The weather next day was no better. The blizzard howled around our tents, piling up mountains of snow. Our fuel gave out. In spite of the raging gale, this fact alone was enough to drive us on down to Camp I. It was only by the aid of a few prominent seracs, which we recognised from the ascent, that we were able to find our way down through the impenetrable fog. Suddenly we came upon the fixed rope above Camp I; the tents below it were hardly discernible under a smother of white. With a sense of relief we beat the snow from our anoraks and packs, and• set to work to get the camp more shipshape. It had now been snowing incessantly for five days; it had piled up to the considerable depth of three feet or more.

For the last time on the long descent we mechanically strapped our crampons on, but our thoughts were already down at Base Camp. There were lots of little matters down there to make it a highly desirable objective a dip in the glacier torrent, a decent meal, all the letters from home the runner had brought up a few days before.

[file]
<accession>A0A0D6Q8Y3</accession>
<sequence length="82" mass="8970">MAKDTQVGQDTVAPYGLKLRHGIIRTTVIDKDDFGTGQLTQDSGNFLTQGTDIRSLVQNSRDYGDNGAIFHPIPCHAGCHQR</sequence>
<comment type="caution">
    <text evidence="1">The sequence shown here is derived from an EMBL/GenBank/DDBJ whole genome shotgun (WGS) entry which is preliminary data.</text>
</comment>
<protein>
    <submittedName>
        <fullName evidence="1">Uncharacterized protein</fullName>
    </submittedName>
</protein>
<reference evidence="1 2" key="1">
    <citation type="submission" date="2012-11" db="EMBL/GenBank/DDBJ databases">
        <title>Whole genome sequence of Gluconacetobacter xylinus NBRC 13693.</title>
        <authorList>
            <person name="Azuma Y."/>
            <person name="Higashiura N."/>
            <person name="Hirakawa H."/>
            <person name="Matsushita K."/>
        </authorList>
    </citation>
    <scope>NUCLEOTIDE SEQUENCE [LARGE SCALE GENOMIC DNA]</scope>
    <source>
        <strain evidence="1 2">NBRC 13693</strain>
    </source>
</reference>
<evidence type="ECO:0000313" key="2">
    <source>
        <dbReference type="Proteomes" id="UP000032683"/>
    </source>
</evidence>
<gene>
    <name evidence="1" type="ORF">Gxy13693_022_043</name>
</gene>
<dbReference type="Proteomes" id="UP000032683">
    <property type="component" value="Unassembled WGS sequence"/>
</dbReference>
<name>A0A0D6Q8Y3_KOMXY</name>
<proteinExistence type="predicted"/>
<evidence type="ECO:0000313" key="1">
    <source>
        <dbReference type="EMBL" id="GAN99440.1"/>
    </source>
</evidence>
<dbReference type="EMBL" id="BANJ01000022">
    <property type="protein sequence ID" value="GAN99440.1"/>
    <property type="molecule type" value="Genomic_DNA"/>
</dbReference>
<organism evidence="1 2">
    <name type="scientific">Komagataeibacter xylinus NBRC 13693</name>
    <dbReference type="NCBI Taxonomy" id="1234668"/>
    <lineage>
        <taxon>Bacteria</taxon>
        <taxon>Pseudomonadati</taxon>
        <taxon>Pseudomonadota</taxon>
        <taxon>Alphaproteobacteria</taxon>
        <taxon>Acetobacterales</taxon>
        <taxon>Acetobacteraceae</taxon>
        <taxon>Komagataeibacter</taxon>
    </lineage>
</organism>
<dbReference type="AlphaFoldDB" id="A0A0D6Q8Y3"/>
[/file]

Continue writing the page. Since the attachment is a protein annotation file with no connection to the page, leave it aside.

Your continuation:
We stepped up the pace on the dried-out moraine and felt safe and almost at ease on the broad, inviting levels of the glacier. Sepperl was the first to spot us and came running towards us, shouting with joy, to embrace us, brimming over with delight. Our liaison officer and the other porters joined in the noisy, joyous welcome. Balli, the youngest of our high -altitude porters, with a happy grin on his broad features summed it all up to perfection in his broken English. 'Distaghil finished', he announced.

Related Links:

Karimabad < Hunza District < Gilgit Baltistan < Pakistan